This error message is technically true, as I’ll explain in a moment. But it’s surprising and confusing for people who are new to Python, because it doesn’t point to the source of the actual problem.

Here’s the basic idea: Python methods are attributes, which means that when we invoke methods, Python needs to search for the attribute we’ve named. In other words, if I invoke:


then Python will first look for the “m” attribute on the “o” object. If “o” has an attribute named “m” (i.e., if hasattr(o, ‘m’) returns True) then it retrieves the attribute’s value, and tries to call it.

However, Python methods aren’t defined on individual objects. They’re defined on classes. Which means that in almost all cases, if “m” is an actual method that can be invoked on “o”, there won’t be any “m” attribute on “o”.  Instead, we’ll need to look at type(o), the class to which “o” belongs, and look there.

And indeed, that’s how attributes work in Python: First search on the named object. If the attribute isn’t there, then look at the object’s class.  So we look for “m” on o’s class.  If the attribute is there, then it is invoked.  That’s what happens in normal method calls.

But say that the attribute isn’t on the class, either. What then? Python continues its search, looking next at the class from which type(o) inherits — which is located on the attribute type(o).__bases__.  This is a tuple, because Python classes can inherit from more than one parent; let’s ignore that for now.

Most classes inherit from the base object in the Python universe, known as “object”.  In Python 3, if you don’t specify “object” as the base from which you inherit, then it’s done for you automatically. In Python 2, failing to specify that a class inherits from “object” means that you have an “old-style class,” which will operate differently. I continue to specify “object” in my Python 3 classes, partly out of habit, partly because I think it looks nicer, and partly because I want my code to be compatible across versions as much as possible.

What happens if the attribute doesn’t exist on “object”?  Then we get an “attribute error,” with Python telling us that the attribute doesn’t exist.

However, this isn’t what happens in the case of the error message I showed:

TypeError: object() takes no parameters

This error message happens when you try to create a new instance of a class. For example:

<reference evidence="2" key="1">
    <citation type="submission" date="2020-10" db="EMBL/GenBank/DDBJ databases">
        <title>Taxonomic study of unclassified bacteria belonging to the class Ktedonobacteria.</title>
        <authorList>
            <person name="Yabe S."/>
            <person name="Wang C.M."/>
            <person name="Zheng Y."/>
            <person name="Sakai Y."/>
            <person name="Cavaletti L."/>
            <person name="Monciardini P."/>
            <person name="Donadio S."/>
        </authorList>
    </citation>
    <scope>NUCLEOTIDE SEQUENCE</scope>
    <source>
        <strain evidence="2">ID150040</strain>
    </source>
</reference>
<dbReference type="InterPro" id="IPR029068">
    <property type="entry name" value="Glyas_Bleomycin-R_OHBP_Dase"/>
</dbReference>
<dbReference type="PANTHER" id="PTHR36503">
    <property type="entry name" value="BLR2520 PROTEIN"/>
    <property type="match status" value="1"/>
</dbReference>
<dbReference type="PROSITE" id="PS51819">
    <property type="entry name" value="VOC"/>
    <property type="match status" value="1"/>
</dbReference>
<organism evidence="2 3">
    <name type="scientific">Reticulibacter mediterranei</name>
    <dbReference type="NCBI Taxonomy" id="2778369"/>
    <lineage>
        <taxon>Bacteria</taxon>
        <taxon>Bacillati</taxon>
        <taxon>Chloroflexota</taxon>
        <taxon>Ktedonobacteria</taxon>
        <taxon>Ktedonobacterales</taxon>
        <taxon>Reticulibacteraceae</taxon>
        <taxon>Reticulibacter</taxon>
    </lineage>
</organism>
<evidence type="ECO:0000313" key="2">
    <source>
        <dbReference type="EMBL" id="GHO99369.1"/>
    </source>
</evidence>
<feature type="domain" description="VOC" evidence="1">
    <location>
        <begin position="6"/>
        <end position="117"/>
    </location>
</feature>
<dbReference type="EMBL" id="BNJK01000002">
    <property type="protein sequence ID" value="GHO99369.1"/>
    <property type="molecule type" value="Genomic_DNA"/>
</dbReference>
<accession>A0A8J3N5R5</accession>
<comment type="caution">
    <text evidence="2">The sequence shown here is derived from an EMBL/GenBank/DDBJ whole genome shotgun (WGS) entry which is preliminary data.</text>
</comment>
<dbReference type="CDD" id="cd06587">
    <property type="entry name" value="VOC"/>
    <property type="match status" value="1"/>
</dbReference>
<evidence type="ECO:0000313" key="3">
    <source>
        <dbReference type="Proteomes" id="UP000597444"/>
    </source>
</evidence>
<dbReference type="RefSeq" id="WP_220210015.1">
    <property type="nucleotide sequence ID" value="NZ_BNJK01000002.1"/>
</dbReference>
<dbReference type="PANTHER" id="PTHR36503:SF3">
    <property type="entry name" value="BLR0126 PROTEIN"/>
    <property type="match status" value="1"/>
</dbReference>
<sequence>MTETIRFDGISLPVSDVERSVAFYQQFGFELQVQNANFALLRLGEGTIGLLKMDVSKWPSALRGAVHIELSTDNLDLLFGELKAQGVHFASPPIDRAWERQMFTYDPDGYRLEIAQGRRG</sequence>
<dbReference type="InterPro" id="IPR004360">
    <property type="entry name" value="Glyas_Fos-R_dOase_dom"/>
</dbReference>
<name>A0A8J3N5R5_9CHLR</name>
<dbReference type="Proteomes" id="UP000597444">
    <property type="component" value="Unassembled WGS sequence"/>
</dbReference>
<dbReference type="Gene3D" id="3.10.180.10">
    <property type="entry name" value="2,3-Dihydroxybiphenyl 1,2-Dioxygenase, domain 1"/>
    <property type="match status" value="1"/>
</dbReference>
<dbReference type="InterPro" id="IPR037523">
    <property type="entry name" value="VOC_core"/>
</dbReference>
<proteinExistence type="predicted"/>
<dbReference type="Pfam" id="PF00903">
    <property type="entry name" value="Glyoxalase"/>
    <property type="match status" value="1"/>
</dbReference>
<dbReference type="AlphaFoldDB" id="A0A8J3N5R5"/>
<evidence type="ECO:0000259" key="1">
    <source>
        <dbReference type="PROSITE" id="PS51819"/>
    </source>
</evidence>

class Foo(object):     pass

If I say

f = Foo()

then I don’t get any error message. But if I say

f = Foo(10)

then I get the TypeError.  Why?

Because Python objects are created in two stages: First, the object is created in the __new__ method. This is a method that we almost never want to write; let Python take care of the allocation and creation of new objects.

However, __new__ doesn’t immediately return the object that it has created. Rather, it first searches for an __init__ method, whose job is to add new attributes to the newly created object. How does it look for (and then invoke) __init__?  It turns to the new object, which I’ll call “o” here, and invokes


So, what happens now? Python looks for “__init__” on “o”, but doesn’t find it.  It looks for “__init__” on type(o), aka the “Foo” class, and doesn’t find it.  So it keeps searching, and looks on “object” for an “__init__” attribute.

Good news: object.__init__ exists!  Moreover, it’s a method!  So Python tries to invoke it, passing the argument that I handed to Foo (i.e., 10).  But object.__init__ doesn’t take any arguments. And thus we get the error message

TypeError: object() takes no parameters

What’s especially confusing, for me and many of my students, is that Python doesn’t say, “object.__init__()” takes no parameters. So they’re not sure how object figures into this, or where their mistake might be.

After reading this, though, I’m hoping that you can guess what it means: Simply put, this error message says, “You forgot to define an __init__ method on your object.”  This can be out of forgetfulness, but I’ve also seen people forget one or more of the underscores on either side of “__init__”, or even (my favorite) define a method called “__int__”, which is great for converting objects into integers, but not for initializing attributes.

So, is the error message wrong? No, it’s perfectly logical. But as with many “perfectly logical” things, it makes sense after you are steeped in the overall logic of the system, and tends to confuse those who most need the help.